The facts behind the Dutch-Israeli dispute over Gaza’s new scanner

Amid today’s report of a canceled visit by the Dutch prime minister to Gaza’s commercial crossing, Gisha offers some facts about Israel’s ban on transferring goods from Gaza to the West Bank and Israel:
• Since 2007, Israel has banned Palestinians in Gaza from transferring goods to Israel and the West Bank, which constitute more than 85% of the markets for Gaza’s outgoing produce, manufactured goods and other items.
• Israel permits limited amounts of goods to be exported to third countries, via the Kerem Shalom Crossing it controls. Although export truckloads undergo security checks and transit though Israel and the West Bank, the trucks are not permitted to unload there, where demand for their goods is highest.
• As a result, Palestinians from Gaza are selling just 2% of the volume of outgoing goods that they were selling prior to the ban.
• The agricultural and manufacturing sectors in Gaza – and the tens of thousands of families dependent on them – are paying the price. Unemployment in Gaza stands at 33%. Prior to 2008, 200 farmers grew cherry tomatoes, primarily for sale in Israel and the West Bank. By 2011, the number was down to 13.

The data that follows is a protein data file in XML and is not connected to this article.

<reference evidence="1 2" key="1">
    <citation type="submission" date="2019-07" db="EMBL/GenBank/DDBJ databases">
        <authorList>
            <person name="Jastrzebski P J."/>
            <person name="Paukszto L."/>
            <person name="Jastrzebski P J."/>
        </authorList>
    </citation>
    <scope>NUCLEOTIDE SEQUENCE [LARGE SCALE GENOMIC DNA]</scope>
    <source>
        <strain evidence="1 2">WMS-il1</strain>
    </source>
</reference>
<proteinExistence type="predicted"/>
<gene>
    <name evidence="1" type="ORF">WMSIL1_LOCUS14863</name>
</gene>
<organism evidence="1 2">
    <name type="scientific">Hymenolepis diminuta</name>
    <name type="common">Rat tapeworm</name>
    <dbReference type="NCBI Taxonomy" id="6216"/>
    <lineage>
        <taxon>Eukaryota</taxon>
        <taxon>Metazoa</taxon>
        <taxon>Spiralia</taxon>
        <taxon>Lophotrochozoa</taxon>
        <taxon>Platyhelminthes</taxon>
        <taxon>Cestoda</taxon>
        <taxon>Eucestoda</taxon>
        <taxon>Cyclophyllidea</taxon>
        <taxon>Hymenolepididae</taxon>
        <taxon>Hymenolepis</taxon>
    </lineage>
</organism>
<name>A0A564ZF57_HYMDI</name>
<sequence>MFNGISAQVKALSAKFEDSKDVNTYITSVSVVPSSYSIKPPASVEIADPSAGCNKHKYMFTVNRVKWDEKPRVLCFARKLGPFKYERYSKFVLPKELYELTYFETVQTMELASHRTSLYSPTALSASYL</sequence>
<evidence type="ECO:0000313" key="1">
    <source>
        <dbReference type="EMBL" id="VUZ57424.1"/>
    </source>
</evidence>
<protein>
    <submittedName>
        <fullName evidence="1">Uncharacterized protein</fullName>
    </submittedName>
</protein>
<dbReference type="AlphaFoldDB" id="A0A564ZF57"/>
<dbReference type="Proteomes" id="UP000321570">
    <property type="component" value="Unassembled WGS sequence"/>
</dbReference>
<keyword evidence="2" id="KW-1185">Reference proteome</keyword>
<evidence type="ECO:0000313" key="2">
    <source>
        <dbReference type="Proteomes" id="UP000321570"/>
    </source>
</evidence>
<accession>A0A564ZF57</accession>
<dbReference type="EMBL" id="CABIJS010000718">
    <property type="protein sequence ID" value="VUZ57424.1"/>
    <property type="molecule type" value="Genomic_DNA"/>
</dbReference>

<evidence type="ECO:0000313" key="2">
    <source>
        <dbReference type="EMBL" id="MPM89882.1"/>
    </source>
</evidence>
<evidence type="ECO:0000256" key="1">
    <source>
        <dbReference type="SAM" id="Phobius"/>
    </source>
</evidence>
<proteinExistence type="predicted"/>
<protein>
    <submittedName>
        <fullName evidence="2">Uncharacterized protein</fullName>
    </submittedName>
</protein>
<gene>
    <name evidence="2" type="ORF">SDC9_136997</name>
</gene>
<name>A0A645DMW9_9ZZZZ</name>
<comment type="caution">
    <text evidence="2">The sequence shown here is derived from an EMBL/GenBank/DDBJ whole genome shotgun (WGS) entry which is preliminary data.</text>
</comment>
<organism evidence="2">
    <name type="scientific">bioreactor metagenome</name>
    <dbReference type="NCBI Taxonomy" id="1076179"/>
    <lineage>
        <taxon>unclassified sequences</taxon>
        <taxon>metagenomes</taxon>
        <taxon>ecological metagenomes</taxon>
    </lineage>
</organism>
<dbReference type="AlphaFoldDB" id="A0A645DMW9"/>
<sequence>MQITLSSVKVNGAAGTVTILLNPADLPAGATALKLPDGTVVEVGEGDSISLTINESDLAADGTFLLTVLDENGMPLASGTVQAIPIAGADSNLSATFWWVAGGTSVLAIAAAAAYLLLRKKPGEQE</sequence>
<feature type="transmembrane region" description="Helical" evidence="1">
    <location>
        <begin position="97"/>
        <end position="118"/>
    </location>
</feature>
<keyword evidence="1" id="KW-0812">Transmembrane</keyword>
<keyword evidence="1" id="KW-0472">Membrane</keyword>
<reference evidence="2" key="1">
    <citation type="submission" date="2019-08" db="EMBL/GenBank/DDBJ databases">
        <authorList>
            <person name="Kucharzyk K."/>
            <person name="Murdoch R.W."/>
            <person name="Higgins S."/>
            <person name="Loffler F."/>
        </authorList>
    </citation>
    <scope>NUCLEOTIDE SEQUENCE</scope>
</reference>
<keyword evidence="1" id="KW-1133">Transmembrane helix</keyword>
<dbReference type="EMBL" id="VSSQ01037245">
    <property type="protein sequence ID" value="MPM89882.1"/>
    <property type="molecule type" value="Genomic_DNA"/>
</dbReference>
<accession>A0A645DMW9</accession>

• In 2012 and 2013, Israel piloted exceptions to the ban, allowing 53 truckloads of goods from Gaza to be sold to the Palestinian Authority and the World Food Program in the West Bank and a few trucks of palm fronds (lulav) to be sold to Israel for the Jewish holiday of Sukkot. The exception has not been widened.
The Dutch government donated the multi-million Euro scanner to the PA for use by Israel. Visiting Dutch Prime Minister Mark Rutte reportedly canceled participation in a planned inauguration ceremony for the scanner, after Israel refused his request that it be used to scan goods transiting from Gaza to the West Bank.
Israel says the ban on Palestinians from Gaza selling goods to Israel and the West Bank is part of what it calls the “Separation Policy“, a policy that contradicts other statements by military officials confirming the importance of economic development in Gaza to stability and to Israel’s own security interests.
For more details: Sari Bashi, Gisha Director, Shai Grinberg, Gisha Spokesperson,